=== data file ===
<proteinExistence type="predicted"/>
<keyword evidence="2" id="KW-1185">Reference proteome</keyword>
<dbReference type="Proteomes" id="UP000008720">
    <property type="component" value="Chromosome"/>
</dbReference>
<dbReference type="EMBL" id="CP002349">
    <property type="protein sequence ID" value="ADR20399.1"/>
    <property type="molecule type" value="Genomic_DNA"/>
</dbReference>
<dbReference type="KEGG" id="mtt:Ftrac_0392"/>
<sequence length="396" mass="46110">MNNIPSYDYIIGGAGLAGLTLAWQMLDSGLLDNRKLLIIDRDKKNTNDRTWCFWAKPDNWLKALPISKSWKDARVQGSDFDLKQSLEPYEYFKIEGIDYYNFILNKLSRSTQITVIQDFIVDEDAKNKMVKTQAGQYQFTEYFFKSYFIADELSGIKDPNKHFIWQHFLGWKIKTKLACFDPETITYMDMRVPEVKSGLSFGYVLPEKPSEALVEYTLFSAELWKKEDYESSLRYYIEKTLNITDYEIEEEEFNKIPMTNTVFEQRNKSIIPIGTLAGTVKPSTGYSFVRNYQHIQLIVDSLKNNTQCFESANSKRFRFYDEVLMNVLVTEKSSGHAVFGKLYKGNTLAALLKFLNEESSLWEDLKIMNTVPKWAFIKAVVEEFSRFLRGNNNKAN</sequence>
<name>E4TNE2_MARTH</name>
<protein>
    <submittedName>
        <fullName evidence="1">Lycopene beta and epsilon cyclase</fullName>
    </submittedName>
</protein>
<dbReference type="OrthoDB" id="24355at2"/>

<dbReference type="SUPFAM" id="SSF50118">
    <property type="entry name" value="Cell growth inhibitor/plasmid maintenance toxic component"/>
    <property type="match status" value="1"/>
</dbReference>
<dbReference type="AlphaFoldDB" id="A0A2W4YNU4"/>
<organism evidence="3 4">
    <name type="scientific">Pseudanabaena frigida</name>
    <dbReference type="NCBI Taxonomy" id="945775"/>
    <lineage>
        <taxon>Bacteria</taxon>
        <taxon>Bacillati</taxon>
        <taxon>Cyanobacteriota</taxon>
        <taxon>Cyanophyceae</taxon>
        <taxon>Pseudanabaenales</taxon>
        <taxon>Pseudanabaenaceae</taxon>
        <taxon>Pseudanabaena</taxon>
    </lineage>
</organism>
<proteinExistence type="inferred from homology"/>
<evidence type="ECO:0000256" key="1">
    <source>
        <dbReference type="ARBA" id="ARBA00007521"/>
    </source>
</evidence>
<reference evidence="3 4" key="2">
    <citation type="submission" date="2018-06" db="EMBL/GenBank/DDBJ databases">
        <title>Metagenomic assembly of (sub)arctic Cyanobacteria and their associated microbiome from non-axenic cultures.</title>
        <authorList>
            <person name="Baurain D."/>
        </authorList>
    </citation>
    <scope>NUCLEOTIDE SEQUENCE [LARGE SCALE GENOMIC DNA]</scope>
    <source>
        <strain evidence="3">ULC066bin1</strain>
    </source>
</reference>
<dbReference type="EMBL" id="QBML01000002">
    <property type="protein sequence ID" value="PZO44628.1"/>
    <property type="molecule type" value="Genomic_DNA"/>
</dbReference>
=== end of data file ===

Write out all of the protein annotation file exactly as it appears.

<proteinExistence type="predicted"/>
<keyword evidence="2" id="KW-1185">Reference proteome</keyword>
<dbReference type="Proteomes" id="UP000008720">
    <property type="component" value="Chromosome"/>
</dbReference>
<dbReference type="EMBL" id="CP002349">
    <property type="protein sequence ID" value="ADR20399.1"/>
    <property type="molecule type" value="Genomic_DNA"/>
</dbReference>
<dbReference type="KEGG" id="mtt:Ftrac_0392"/>
<sequence length="396" mass="46110">MNNIPSYDYIIGGAGLAGLTLAWQMLDSGLLDNRKLLIIDRDKKNTNDRTWCFWAKPDNWLKALPISKSWKDARVQGSDFDLKQSLEPYEYFKIEGIDYYNFILNKLSRSTQITVIQDFIVDEDAKNKMVKTQAGQYQFTEYFFKSYFIADELSGIKDPNKHFIWQHFLGWKIKTKLACFDPETITYMDMRVPEVKSGLSFGYVLPEKPSEALVEYTLFSAELWKKEDYESSLRYYIEKTLNITDYEIEEEEFNKIPMTNTVFEQRNKSIIPIGTLAGTVKPSTGYSFVRNYQHIQLIVDSLKNNTQCFESANSKRFRFYDEVLMNVLVTEKSSGHAVFGKLYKGNTLAALLKFLNEESSLWEDLKIMNTVPKWAFIKAVVEEFSRFLRGNNNKAN</sequence>
<name>E4TNE2_MARTH</name>
<protein>
    <submittedName>
        <fullName evidence="1">Lycopene beta and epsilon cyclase</fullName>
    </submittedName>
</protein>
<dbReference type="OrthoDB" id="24355at2"/>

<dbReference type="SUPFAM" id="SSF50118">
    <property type="entry name" value="Cell growth inhibitor/plasmid maintenance toxic component"/>
    <property type="match status" value="1"/>
</dbReference>
<dbReference type="AlphaFoldDB" id="A0A2W4YNU4"/>
<organism evidence="3 4">
    <name type="scientific">Pseudanabaena frigida</name>
    <dbReference type="NCBI Taxonomy" id="945775"/>
    <lineage>
        <taxon>Bacteria</taxon>
        <taxon>Bacillati</taxon>
        <taxon>Cyanobacteriota</taxon>
        <taxon>Cyanophyceae</taxon>
        <taxon>Pseudanabaenales</taxon>
        <taxon>Pseudanabaenaceae</taxon>
        <taxon>Pseudanabaena</taxon>
    </lineage>
</organism>
<proteinExistence type="inferred from homology"/>
<evidence type="ECO:0000256" key="1">
    <source>
        <dbReference type="ARBA" id="ARBA00007521"/>
    </source>
</evidence>
<reference evidence="3 4" key="2">
    <citation type="submission" date="2018-06" db="EMBL/GenBank/DDBJ databases">
        <title>Metagenomic assembly of (sub)arctic Cyanobacteria and their associated microbiome from non-axenic cultures.</title>
        <authorList>
            <person name="Baurain D."/>
        </authorList>
    </citation>
    <scope>NUCLEOTIDE SEQUENCE [LARGE SCALE GENOMIC DNA]</scope>
    <source>
        <strain evidence="3">ULC066bin1</strain>
    </source>
</reference>
<dbReference type="EMBL" id="QBML01000002">
    <property type="protein sequence ID" value="PZO44628.1"/>
    <property type="molecule type" value="Genomic_DNA"/>
</dbReference>